The Philippines is one part of South-East Asia I have not visited yet. I’ve heard it’s a beautiful place and they have some very interesting martial arts there, too. They are also in an interesting political situation which led me to this article on the Al Jazeera website. The headline was the first thing that caught my eye:
Aquino eyes Philippine presidency
When the author uses ‘eyes‘ in this title, he means ‘intends to pursue‘. Quite often, we use it as a phrasal verb ‘eye up‘ meaning the same thing.
There’s also some interesting vocabulary in the first paragraph where it is mentioned that Benigno Aquino would ‘run‘ for president. When we talk about ‘running‘ for a position, we mean trying to be nominated or selected for that position.
The next interesting phrase is in the third paragraph when it the place where his mother was ‘sworn in‘. When a president is ‘sworn in‘ he or she makes a vow to be loyal to the country and strive to be a good president. It’s basically the point at witch he or she accepts the presidency.
In the following paragraph, there is another interesting expression when the author mentions a forty-day ‘period of mourning‘. To ‘mourn‘ is when people show sorrow of grief about a someone’s death. Mourning customs and traditions vary but it is very common to wear black clothes during this time as an indication that one is ‘in mourning‘.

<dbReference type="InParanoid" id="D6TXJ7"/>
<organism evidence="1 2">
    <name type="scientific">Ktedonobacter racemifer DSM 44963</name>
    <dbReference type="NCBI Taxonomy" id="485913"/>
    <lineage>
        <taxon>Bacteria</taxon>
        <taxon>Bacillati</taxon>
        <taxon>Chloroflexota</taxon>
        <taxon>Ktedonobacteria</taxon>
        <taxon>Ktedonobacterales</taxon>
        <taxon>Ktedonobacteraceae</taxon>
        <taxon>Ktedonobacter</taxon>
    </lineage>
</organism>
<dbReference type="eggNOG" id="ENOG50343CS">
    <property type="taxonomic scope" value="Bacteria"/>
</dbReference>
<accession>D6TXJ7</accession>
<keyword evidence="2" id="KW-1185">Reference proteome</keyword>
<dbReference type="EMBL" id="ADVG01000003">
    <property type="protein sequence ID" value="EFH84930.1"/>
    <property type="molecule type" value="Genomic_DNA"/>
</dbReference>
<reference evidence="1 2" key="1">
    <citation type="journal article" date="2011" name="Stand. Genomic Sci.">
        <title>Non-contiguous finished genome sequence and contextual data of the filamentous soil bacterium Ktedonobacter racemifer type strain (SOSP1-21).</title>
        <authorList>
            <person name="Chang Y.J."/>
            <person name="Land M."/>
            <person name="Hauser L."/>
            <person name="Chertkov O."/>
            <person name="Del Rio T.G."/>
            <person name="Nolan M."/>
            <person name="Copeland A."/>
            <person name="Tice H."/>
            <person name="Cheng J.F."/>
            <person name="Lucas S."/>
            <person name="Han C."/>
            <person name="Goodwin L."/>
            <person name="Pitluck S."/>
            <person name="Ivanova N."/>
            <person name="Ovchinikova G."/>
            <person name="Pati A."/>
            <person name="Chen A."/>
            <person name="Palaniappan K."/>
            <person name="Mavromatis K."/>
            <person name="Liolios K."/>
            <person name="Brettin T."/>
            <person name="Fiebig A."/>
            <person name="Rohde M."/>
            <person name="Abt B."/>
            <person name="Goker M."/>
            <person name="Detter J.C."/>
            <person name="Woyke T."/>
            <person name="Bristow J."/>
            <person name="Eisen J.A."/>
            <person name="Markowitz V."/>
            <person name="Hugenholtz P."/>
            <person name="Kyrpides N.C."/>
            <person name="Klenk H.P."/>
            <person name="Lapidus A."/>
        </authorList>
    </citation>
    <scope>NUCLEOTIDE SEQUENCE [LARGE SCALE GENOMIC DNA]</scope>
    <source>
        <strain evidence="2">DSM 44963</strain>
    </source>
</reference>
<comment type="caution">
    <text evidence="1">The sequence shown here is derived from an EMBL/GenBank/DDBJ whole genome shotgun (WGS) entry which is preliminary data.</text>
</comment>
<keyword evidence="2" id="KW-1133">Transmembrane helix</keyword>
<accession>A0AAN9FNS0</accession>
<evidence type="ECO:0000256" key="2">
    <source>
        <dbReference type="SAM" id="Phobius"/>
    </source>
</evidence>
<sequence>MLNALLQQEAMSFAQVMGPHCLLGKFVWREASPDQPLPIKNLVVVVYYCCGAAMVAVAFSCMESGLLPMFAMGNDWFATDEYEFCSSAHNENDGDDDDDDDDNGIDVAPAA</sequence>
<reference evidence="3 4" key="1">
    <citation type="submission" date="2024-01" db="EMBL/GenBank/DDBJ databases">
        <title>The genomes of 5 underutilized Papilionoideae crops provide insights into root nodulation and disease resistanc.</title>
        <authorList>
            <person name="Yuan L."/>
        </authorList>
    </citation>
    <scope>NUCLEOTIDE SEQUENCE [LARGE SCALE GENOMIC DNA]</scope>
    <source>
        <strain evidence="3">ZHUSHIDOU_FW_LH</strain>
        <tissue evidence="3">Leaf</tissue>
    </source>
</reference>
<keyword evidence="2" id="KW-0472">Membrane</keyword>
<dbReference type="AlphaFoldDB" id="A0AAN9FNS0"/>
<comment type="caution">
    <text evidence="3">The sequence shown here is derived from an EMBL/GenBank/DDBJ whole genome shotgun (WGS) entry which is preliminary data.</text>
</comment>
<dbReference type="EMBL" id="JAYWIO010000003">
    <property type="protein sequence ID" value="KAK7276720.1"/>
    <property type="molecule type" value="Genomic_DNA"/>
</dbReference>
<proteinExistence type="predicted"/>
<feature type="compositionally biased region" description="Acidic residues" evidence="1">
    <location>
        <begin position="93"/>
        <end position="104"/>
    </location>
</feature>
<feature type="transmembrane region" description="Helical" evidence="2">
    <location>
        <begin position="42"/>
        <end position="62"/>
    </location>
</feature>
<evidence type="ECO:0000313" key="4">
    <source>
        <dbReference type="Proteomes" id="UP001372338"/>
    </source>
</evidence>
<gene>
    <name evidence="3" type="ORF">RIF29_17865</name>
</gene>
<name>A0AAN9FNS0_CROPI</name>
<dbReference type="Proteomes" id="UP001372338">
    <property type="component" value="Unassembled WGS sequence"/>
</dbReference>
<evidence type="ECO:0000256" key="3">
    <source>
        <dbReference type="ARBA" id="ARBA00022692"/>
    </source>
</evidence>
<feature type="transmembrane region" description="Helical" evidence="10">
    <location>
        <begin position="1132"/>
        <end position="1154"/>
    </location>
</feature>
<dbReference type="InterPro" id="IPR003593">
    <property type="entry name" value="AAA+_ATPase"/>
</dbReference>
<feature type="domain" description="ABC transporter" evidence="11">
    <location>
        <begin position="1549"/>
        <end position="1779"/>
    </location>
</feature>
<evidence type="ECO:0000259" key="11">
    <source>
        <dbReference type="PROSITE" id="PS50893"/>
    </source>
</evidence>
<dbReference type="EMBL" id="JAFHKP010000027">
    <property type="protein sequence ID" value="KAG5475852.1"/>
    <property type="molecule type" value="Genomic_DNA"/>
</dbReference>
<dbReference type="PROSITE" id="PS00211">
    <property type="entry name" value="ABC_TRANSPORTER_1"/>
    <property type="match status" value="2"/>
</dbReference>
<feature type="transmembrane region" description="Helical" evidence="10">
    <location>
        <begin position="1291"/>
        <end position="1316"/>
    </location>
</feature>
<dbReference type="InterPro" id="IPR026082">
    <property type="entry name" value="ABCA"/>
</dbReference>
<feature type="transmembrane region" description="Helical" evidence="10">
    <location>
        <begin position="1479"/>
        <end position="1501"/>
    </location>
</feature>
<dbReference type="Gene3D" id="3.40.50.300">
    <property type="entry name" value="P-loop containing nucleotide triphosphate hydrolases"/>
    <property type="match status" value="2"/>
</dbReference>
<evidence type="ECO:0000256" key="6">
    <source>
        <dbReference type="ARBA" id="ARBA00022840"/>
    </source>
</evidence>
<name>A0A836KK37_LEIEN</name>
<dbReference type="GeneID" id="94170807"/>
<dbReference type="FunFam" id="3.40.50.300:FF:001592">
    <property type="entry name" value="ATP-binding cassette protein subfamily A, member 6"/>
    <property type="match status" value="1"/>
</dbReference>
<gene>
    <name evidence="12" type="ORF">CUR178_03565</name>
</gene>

There is some more interesting vocabulary slightly later on in this paragraph:
He is set to lead the opposition Liberal party in the May 2010 polls, with Gloria Arroyo, the current president, mandated by the constitution to step down at the end of her six-year term.
The first interesting word here is ‘mandated‘, meaning ‘ordered’ and the other is the phrasal verb ‘step down‘ meaning to resign and allow someone else to fill the position. We sometimes use ‘step aside‘ to mean the same thing.
In the next-but-one paragraph, there are some more interesting words:
Joseph Estrada, the former president and movie star who was ousted from power in 2001 and subsequently jailed for plunder, has said he wants to run again.
In this paragraph, ‘ousted‘ means forced out and ‘plunder‘ means stealing. In this case, I believe it was government funds that he was alleged to have stolen.
There are just two more words I would like to look at in this article. The first is ‘tycoon‘ meaning a very wealthy, successful businessperson. It’s quite similar to the word ‘mogul‘ as discussed in this post. The last word is ‘polls‘ which we have also seen before in this post about the recent elections in Japan.